The Securities and Exchange Commission (SEC) has filed yet another suit against yet another EB-5 lawyer, contending that the Chicago lawyer in the case, Seyed Taher Kameli, "improperly commingled and otherwise improperly used portions of the $88.7 million investment ... and has spent a significant portion of the investment proceeds for his own benefit."
Usually these cases involve Chinese investors whose bids for a green card are endangered by the fraud. Usually they involve big city real estate deals, and usually they involve the SEC as the assertive cop on the beat. This case was no different, but it did have a slightly different tilt: Some of the investors were Iranians.
Among the specifics cited in the SEC complaint, were these:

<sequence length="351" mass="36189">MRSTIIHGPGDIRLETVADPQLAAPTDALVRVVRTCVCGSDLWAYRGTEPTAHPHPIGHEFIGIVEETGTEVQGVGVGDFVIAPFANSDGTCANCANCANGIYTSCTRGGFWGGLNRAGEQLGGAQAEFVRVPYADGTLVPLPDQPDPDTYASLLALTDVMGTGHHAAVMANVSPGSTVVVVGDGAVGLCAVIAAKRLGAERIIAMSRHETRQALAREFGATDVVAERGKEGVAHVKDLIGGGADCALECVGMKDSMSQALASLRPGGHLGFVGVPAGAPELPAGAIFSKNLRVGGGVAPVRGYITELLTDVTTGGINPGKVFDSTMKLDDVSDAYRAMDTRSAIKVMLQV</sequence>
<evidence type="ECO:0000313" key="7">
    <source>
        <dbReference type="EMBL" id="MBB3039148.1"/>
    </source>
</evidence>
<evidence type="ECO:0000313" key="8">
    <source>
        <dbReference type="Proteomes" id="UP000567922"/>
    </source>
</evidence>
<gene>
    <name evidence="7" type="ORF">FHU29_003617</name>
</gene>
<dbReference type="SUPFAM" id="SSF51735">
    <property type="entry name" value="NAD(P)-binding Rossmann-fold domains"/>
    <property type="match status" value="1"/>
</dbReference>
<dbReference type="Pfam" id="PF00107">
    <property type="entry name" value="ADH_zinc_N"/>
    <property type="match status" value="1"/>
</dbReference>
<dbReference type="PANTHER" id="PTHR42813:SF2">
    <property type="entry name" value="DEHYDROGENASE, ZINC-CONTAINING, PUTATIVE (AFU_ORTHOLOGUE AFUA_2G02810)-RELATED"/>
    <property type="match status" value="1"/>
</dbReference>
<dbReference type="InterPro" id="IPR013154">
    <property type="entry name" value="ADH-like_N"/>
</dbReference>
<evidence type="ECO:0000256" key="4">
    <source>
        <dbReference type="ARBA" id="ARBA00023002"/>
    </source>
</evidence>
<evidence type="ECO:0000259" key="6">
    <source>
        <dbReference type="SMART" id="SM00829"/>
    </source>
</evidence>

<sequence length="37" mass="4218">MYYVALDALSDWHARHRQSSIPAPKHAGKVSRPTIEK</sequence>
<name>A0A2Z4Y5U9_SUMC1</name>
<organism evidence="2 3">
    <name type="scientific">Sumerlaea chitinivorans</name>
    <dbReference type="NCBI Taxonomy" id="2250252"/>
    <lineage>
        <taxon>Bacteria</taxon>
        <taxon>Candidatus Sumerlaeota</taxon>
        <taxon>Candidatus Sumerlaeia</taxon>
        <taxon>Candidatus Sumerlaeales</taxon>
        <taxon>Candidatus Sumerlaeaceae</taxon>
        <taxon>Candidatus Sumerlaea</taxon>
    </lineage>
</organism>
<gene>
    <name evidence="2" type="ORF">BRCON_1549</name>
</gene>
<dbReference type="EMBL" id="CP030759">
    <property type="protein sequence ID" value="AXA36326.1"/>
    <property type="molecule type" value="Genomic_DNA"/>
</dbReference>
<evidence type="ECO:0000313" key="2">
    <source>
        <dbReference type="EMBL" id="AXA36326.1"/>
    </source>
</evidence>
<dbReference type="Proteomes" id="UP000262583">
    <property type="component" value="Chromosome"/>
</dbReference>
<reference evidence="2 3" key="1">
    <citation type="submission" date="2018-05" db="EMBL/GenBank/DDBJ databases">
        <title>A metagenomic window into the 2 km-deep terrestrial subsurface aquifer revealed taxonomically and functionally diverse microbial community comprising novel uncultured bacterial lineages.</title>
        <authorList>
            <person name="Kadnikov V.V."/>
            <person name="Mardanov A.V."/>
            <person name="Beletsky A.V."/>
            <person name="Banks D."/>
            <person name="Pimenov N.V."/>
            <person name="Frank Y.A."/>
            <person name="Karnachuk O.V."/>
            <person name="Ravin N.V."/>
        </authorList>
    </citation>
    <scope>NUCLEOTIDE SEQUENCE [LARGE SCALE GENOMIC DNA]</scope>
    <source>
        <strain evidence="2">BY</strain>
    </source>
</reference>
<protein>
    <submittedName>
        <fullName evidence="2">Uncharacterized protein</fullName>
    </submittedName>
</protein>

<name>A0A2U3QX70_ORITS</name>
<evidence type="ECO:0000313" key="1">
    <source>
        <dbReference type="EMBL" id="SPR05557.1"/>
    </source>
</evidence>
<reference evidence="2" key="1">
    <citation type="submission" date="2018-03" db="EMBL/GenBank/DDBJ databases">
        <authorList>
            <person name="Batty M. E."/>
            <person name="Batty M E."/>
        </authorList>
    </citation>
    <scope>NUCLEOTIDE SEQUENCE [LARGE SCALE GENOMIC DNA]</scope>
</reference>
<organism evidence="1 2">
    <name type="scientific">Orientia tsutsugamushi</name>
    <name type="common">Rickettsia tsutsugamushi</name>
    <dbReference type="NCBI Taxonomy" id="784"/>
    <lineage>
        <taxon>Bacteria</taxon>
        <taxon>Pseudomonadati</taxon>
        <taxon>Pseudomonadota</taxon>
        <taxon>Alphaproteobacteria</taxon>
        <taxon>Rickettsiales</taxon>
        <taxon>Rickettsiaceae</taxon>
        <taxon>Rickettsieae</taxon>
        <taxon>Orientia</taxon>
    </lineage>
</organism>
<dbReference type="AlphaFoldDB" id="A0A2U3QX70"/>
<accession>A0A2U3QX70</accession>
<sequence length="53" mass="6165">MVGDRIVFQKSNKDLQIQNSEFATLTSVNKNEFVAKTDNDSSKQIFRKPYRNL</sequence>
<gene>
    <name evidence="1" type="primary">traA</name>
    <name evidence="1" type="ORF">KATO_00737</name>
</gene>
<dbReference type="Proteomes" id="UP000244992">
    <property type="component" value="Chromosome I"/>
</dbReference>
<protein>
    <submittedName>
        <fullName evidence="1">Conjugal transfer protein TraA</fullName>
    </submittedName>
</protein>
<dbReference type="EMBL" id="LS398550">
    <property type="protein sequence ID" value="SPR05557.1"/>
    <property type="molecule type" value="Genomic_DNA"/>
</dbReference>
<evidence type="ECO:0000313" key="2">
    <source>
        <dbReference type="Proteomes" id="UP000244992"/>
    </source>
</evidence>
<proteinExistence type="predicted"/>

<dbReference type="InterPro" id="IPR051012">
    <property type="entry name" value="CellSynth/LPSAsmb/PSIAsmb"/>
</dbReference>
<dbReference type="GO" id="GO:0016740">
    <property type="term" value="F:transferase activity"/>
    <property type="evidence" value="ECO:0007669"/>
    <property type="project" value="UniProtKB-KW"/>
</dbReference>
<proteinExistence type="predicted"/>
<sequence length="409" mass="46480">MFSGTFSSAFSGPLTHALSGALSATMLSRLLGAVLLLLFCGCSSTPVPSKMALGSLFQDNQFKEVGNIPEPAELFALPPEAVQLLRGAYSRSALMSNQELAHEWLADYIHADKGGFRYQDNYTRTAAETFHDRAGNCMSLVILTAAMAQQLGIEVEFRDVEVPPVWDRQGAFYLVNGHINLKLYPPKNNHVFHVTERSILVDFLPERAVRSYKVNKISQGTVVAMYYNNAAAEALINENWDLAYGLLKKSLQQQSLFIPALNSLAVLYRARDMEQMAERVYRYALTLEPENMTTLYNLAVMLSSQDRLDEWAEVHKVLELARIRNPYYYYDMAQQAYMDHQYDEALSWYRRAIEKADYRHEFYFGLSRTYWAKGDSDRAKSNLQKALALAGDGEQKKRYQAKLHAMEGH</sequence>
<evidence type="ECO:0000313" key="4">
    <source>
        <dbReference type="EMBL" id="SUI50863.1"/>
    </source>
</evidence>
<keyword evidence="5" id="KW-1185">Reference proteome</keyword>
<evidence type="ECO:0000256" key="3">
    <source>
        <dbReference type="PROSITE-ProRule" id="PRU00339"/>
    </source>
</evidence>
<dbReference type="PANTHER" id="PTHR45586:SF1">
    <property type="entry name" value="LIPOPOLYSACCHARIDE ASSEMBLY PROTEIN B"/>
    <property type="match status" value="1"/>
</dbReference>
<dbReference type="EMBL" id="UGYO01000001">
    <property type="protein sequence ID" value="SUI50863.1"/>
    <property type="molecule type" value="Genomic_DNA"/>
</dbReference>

[C]ausing one Fund to draw down $3.8 million on a line of credit, with Kameli using the bulk of the draw-down to benefit Projects unaffiliated with investors in that Fund and to benefit Kameli's companies and Kameli personally. ... Withdrawing a total of over $4 million in undisclosed fees from five different Projects and using part of those purported fees to benefit investors unaffiliated with those Projects.
Meanwhile, the State of Vermont, which played the role of the regional center middleman in numerous EB-5 ventures, has been sued by a British EB-5 investor (a rare breed) saying state officials were "grossly negligent" and, to quote the VTDigger website:"and at worst intimately involved in a conspiracy to cover up their joint improprieties."
The news from Chicago relates to a brand-new case of EB-5 fraud; that from Vermont is just another add-on to a long saga, which CIS has described in the past.